General Motors of Canada Co. and Unifor have averted a strike, reaching a tentative agreement that includes moving new employees into a defined contribution pension plan instead of the current hybrid arrangement they’ve been in.

The move to defined contribution plans isn’t uncommon, of course. This summer, it was one of the central issues in the negotiations between Canada Post and the Canadian Union of Postal Workers, resulting in a deal that included maintaining the defined benefit plan for all current and future permanent employees for at least two more years.

Mark Firman, a Toronto-based pensions lawyer who didn’t act in either of the negotiations, says the two-tiered pension environment is certainly a trend but he notes it won’t have an immediate impact on GM’s funding obligations. “The deficit that exists today is based on benefits that have accrued up until today. It’s a stop-gap or perhaps a de-risking measure for future funding liabilities. But it may be some years before the company actually realizes cost savings.”

Read: Removing pension issues a solution to Canada Post stalemate: prof

The silver lining for GM is cost predictability, says Firman, who adds that will also depend on how it designs the defined contribution component. “Defined contribution plans where members have investment choice — and most of them do — are actually legally riskier from a company perspective than a defined benefit plan, so the costs in the long run may or may not be greater.”

While it’s too late now for GM’s new employees, Firman would like to see the Ontario government focus on clear legislative guidance for a third way, such as target benefit plans, between defined benefit and defined contribution pensions. “It’s possible to land somewhere in between,” he says, noting British Columbia and Alberta currently have legislation that allows for that type of plan.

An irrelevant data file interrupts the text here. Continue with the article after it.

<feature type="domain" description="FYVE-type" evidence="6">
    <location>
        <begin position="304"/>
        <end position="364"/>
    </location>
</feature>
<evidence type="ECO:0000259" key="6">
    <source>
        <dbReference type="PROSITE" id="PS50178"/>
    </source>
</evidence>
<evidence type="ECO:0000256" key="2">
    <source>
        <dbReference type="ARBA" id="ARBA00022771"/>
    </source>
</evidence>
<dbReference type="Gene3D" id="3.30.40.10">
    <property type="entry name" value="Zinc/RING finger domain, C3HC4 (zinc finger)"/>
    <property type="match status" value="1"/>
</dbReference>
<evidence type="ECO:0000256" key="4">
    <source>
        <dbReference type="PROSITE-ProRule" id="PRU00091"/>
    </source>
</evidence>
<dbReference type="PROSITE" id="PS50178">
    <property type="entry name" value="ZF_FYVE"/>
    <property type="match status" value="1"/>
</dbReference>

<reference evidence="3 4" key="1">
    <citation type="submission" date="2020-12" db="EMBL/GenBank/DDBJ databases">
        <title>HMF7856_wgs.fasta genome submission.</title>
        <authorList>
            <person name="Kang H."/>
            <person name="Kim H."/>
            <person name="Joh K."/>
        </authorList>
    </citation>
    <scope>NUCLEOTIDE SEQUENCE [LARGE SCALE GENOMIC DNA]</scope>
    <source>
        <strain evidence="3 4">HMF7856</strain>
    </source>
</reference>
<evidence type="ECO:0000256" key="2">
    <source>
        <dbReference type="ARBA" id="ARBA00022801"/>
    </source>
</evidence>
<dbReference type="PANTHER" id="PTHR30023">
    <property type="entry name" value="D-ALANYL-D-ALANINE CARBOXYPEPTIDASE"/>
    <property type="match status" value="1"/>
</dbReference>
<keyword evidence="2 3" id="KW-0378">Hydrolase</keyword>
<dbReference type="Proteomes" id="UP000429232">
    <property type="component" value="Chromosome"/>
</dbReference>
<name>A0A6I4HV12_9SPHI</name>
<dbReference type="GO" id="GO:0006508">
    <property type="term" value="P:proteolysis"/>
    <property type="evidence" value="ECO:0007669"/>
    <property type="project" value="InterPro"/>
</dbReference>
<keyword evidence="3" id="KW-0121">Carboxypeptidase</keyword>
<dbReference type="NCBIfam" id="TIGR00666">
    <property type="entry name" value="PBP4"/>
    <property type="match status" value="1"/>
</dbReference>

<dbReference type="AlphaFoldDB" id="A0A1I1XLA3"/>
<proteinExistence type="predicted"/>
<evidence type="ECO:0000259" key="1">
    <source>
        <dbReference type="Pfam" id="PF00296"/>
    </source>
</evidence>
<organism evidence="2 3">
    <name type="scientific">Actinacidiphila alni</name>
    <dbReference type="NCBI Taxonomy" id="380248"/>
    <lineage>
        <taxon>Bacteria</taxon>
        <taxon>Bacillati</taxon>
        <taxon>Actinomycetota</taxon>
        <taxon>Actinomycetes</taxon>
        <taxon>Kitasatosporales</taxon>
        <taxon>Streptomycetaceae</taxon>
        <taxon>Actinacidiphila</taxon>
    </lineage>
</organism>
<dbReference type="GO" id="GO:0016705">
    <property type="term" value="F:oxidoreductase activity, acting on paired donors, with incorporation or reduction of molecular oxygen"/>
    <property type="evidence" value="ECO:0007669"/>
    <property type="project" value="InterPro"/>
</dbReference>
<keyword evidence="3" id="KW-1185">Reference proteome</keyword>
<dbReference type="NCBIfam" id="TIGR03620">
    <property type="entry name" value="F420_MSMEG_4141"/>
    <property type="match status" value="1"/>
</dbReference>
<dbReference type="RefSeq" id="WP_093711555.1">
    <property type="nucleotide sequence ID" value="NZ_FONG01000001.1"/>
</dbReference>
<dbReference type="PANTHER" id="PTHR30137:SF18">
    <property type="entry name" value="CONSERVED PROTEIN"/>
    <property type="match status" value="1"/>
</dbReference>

“It has had target benefit rules passed since 2010, but they’re not in force,” he says, referring to Ontario. “And even if they were to come into force as they’re written, they would only apply to a very narrow scope of plans and would not necessarily apply to a single-employer environment, like a big automotive company.”

Read: Which is better: DB, DC or a third way?

The deal reached this week is the first of the 2016 round of negotiations with the Detroit automakers and will set the pattern for the rest of the talks with Ford Motor Co. and Fiat Chrysler. “Given that the union is the same, its concession in this area would certainly influence the negotiations with the remaining two companies,” says Firman.

The four-year agreement, which covers about 4,000 autoworkers in Ontario, also includes wage increases, signing bonuses and lump-sum payments. It also addressed Unifor’s central demand of production guarantees for GM’s plants in Canada.

Read: Detroit Three contract bargaining will include pension structure

Copyright © 2021 Transcontinental Media G.P. Originally published on benefitscanada.com

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Chas:

Organized labour does a disservice to its membership when it trades off new member benefits in such a wimpish way…especially when the employer is not under any financial duress!
Talk about a sell-out. The union has no one to blame but itself. It didn’t even have the humility or sense of member equity to explore the middle ground, which is occupied by deferred paid-up unit benefit plans, increased contribution conventional DB plans (even if it were only for a new employee pension class), and variable contribution DC plans. The TBPP is a non-starter, because on its face, it is infeasible from the administrative, funding and compliance standpoints. New Brunswick can take pride in being first mover, but in ten years it will have been the only mover and it will have moved only an inch….. and stayed there.
So what do those heroic negotiators do? They swings from one end of the risk/reward spectrum to the extreme other end in one fell swoop. Be assured that the pendulum will never swing back, even by a millimetre, even though from this day forward there will first class and second class pension members. Brilliant brotherhood and sisterhood-building, Unifor.
Do I see a book on the horizon: “Unicannibal: The Day Members Killed Off Their Offspring’s’ Pension Plans?”

Friday, September 23 at 1:43 pm | Reply

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